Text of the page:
Skip to Navigation
University of Pittsburgh
Print This Page Print this pages

September 12, 2002


Three years ago a piece I wrote appeared in this space (University Times, Sept. 30, 1999) devoted in large part to the way university faculty were portrayed in several novels. In none were faculty portrayed positively and to some extent faculty were held up to ridicule.

Since then I have read a number of other novels, including at least one by David Lodge, that do not put faculty in a favorable light. Several deal with the proclivity of faculty to attend conferences in exotic locales, at the expense of others. These conferences are often pictured as providing opportunities for adultery, excessive alcohol consumption and illegal drug use, and other undesirable activities.

On the other hand, I read almost every day in the Pittsburgh Post-Gazette about academic conferences at which papers are presented on topics such as the application of new techniques of scientific inquiry, the development of new treatments for the sick and injured, and the recognition of social and economic factors that influence the daily lives of many people.

What accounts for the differences between the descriptions of conferences in the novels and the press? Perhaps the newspaper articles are written by reporters who are not privy to the sex, alcohol and drug use, if any, that take place in conjunction with the reported meetings. Or, perhaps such conduct is irrelevant to the news story and thus not reported. Still another thought is that the reporters will retain such material to use when they attempt to write the great American novel.

Further interest of mine in conferences and meetings, beyond the literary, was prompted by some casually obtained bits of information. Recently I realized that a host of academic and other types of university administrators attend a great number of meetings of organizations devoted to their particular spheres of responsibility. For example, there is a least one meeting yearly of associate or vice deans of public health schools. The most recent was held in Banff this summer. Department chairpersons in one professional school (and it may be true for others) meet with their counterparts at other universities twice yearly, once nationally and once on a state basis.

Most readers are aware that university chancellors and presidents meet. For example, Chancellor Nordenberg attends a meeting of the chief executives of the member universities of the Big East Conference, held in conjunction with the Big East basketball championship tournament in New York in March. Also, because Pitt is a member of the Association of American Universities, he attends meetings of the chief executives of institutions that belong to that organization.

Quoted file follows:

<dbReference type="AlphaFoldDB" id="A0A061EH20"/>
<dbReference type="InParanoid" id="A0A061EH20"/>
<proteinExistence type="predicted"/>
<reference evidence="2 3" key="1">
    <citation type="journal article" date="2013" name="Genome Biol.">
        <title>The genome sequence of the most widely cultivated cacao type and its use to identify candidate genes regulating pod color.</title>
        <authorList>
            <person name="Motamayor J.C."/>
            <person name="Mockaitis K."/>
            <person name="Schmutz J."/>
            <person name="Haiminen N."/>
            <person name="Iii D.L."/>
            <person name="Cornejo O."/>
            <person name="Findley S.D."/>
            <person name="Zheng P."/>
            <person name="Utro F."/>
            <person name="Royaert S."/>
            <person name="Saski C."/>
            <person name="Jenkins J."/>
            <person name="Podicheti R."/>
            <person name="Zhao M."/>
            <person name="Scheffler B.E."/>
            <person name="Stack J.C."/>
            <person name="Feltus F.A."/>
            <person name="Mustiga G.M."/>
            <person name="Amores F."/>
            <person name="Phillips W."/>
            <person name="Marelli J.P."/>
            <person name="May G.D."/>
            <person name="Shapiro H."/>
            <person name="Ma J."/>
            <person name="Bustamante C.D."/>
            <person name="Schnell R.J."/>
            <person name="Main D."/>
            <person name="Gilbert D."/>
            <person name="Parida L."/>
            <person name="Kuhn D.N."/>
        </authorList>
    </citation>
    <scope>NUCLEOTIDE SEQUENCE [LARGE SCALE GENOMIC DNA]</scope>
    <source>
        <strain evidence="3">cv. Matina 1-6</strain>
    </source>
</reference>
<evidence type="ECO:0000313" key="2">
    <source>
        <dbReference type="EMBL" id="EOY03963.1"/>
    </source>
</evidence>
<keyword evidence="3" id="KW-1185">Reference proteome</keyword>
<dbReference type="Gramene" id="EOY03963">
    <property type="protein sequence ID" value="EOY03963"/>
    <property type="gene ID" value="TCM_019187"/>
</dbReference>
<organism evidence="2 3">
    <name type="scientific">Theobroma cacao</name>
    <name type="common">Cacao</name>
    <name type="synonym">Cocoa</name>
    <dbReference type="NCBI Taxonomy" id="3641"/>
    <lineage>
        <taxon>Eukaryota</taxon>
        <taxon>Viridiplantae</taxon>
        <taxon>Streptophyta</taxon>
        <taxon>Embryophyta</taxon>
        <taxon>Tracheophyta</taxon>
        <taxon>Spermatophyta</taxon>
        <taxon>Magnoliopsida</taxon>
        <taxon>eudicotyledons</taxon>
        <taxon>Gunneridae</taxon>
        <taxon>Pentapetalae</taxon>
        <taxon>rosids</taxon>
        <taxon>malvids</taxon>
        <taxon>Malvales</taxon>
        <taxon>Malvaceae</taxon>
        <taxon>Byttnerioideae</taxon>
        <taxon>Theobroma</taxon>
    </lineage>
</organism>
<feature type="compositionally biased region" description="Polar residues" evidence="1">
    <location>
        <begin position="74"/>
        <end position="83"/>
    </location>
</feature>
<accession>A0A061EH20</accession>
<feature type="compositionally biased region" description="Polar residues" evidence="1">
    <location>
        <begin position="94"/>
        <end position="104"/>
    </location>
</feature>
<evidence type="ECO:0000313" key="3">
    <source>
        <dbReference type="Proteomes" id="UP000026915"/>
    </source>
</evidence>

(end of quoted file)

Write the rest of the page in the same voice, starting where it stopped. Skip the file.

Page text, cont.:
There are also meetings of heads of academic health centers, chief university academic officers such as our provost, law school deans, and the list goes on.

There also are many non-academic administrators, such as those involved with fund raising, alumni relations, student health services, student affairs, human resources, government relations, public safety, public affairs, facilities management, as well as university personnel with titles such as treasurer, controller, in-house legal counsel, registrar — all of whom have associations that hold professional meetings. Some groups are national organizations with regional and state chapters, all of which hold yearly meetings.

The University apparently spends a considerable amount of money sending administrative personnel to meetings of their professional or trade associations. But one position in the university administrative and governance structure apparently does not fall into any professional organization: To my knowledge there is no association for elected leaders within universities. I believe I would have benefited greatly during my three years as president of the University Senate if I had had the opportunity to exchange information and views with those holding similar positions at other universities. It would have been useful to learn how elected leaders at other institutions deal with matters such as excessive institutional secrecy, find ways to have their initiatives taken seriously by administration, as well as how they measured their effectiveness in university affairs.

It would be beneficial to institutions if their elected leaders had an opportunity to exchange information and views. A meeting of such leaders in the AAU institutions might prove particularly desirable in dealing with issues common to most, if not all, of its member institutions. I wonder whether this lack of association opportunities for elected leaders represents simply an oversight, or whether it is a reflection of top university leadership's view that facilitating elected leaders getting together might stimulate activities contrary to the "best" interests of the universities.

Since I do not expect or desire to serve again as president of the University Senate, if such an association of elected leaders were created I would not be able to benefit by making a trip to an exotic locale at university expense. Thus, I have no personal stake in the matter.

I am interested in readers' thoughts about the establishment of an association of elected university leaders to facilitate the sharing of information, ideas and experiences.

Leave a Reply